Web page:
The past few years have seen multiple mergers and acquisitions in the telecommunications industry.
I would be hard pressed to name one that hasn’t had some form of M&A action, buying or merging with a competitor generally focused on B2B services (AT&T being a bit of an anomaly, their acquisition strategy seems more focused on content and the consumer market).
I’ve seen these happen, over the decades, and generally see a stronger more capable company emerge…at some point…in time…after much, well, pain.
For a long time now, I’ve called it the Tele-Merge Flu. It’s cyclical, and I’ve seen a few iterations over my career. They all seem to have a bit of the following:
- Disparate systems, painfully complicated to begin with, will now be merged (or attempted to be merged) with generally a Frankenstein’s Monster result, a broken shambling, groaning thing, with the local residents always on the verge of storming the castle with torches and pitchforks.
- Legacy employees, often identifying their allegiance to either the M or the A in the M&A equation, by (and no kidding, this is a thing) the primary color of their legacy companies logo. “Well, Legacy Purple didn’t require this sort of nonsense, and now Orange is screwing up the ______ for my team/the company/the client.”
- Process and procedural changes that can take what was previously the best product on the market, and make it so difficult to buy and/or implement, that inferior products are picked.
- A period of fear, with employees feeling lost/in danger/etc. This is also often compounded with the above process/procedural nightmares, creating a sense within the employee base that they just can’t get anything done (often true and almost justifiable). They go limp, and stop trying.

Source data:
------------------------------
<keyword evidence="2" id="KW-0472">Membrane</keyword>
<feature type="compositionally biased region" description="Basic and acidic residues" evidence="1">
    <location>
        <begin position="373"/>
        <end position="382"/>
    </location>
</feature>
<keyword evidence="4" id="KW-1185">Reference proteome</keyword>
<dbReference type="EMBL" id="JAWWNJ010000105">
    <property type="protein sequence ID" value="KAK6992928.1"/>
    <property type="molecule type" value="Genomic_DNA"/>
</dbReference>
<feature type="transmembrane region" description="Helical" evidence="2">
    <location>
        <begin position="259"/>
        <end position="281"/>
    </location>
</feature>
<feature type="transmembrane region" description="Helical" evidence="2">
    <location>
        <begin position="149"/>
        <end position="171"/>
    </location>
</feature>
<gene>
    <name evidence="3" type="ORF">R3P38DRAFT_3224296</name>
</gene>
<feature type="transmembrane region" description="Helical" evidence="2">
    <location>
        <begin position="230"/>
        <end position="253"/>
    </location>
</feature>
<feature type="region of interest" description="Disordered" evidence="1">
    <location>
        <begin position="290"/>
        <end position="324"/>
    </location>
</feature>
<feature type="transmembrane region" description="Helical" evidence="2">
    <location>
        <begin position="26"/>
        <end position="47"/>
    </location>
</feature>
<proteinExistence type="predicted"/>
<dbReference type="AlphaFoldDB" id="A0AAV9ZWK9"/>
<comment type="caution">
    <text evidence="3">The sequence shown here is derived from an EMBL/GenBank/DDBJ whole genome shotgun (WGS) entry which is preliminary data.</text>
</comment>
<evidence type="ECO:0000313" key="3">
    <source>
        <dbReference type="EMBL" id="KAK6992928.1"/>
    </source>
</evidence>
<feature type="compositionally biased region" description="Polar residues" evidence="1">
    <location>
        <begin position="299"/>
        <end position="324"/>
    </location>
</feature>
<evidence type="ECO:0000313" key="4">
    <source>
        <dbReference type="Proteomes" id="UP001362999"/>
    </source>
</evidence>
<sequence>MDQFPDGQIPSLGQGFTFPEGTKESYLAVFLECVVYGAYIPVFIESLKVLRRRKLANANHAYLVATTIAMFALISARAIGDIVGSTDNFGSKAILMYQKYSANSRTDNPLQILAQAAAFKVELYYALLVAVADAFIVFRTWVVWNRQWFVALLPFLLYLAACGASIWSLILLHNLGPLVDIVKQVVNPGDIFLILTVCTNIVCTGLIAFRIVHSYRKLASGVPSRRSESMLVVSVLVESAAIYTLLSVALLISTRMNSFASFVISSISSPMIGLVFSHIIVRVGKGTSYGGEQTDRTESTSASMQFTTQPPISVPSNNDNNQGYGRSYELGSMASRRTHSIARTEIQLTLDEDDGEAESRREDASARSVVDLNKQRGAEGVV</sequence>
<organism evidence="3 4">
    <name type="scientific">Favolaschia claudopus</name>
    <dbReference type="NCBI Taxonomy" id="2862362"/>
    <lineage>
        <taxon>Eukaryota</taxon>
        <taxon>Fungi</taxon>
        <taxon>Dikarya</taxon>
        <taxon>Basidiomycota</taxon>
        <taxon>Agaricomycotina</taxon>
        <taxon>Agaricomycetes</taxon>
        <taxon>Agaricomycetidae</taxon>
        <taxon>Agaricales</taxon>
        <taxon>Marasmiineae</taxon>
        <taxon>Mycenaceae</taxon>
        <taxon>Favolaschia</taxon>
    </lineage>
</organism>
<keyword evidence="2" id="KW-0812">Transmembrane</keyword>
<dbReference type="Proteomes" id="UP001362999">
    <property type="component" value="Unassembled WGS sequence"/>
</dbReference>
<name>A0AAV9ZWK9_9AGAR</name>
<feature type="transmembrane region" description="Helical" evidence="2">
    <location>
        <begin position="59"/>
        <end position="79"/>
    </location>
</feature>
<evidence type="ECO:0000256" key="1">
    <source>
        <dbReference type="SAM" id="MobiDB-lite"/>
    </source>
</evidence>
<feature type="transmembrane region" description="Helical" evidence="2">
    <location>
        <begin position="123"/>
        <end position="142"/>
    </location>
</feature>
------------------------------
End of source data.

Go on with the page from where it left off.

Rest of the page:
As mentioned, the emerging company typically gains some positive components (although the scrappy, smaller, nimble companies that get bought lose all of that). The industry becomes a bit more healthy, with the players not so spread thin and quick to commoditize themselves. Prices go up, but that’s often a good thing, no industry can race to the bottom and stay a good partner. Certain innovation may slow down, but the technology in place today can take a breather, and become a better version of its true potential.
But…one thing is for certain, the flu-like symptoms are easy to diagnose, and are as predictable as me getting a head-cold in the last few weeks of October.
Sadly, there is no cure, and minimal symptom relief options. Well, a good consultant and outsourcing partner is definitely a great option, so there’s that. Let’s just say that the Doctor is IN*, and Flu Season is on its way.
* John Anderson is not an actual Doctor, and any reference to such should be taken as a humorous jest, this should be clear based on the analogy-rich, and generally goofy flow of this blog post. Also, John Anderson admits that the last paragraph or so was horribly self-indulgent, and an awful example of shameless self-promotion, made only worse by a foonote filled with Illeisms**.
**An illeism is the act of referring to ones self in the third person, instead of the first person. John Anderson understands that by using the word “illeism”, and not just saying “Referring to ones self in the third person”, only to then add another layer of footnote explaining the arcane word, is also horribly self indulgent, bordering on hubris. If you’ve read this far, I’m surprised you could have, given the crippling eye-rolls that should be occurring by now.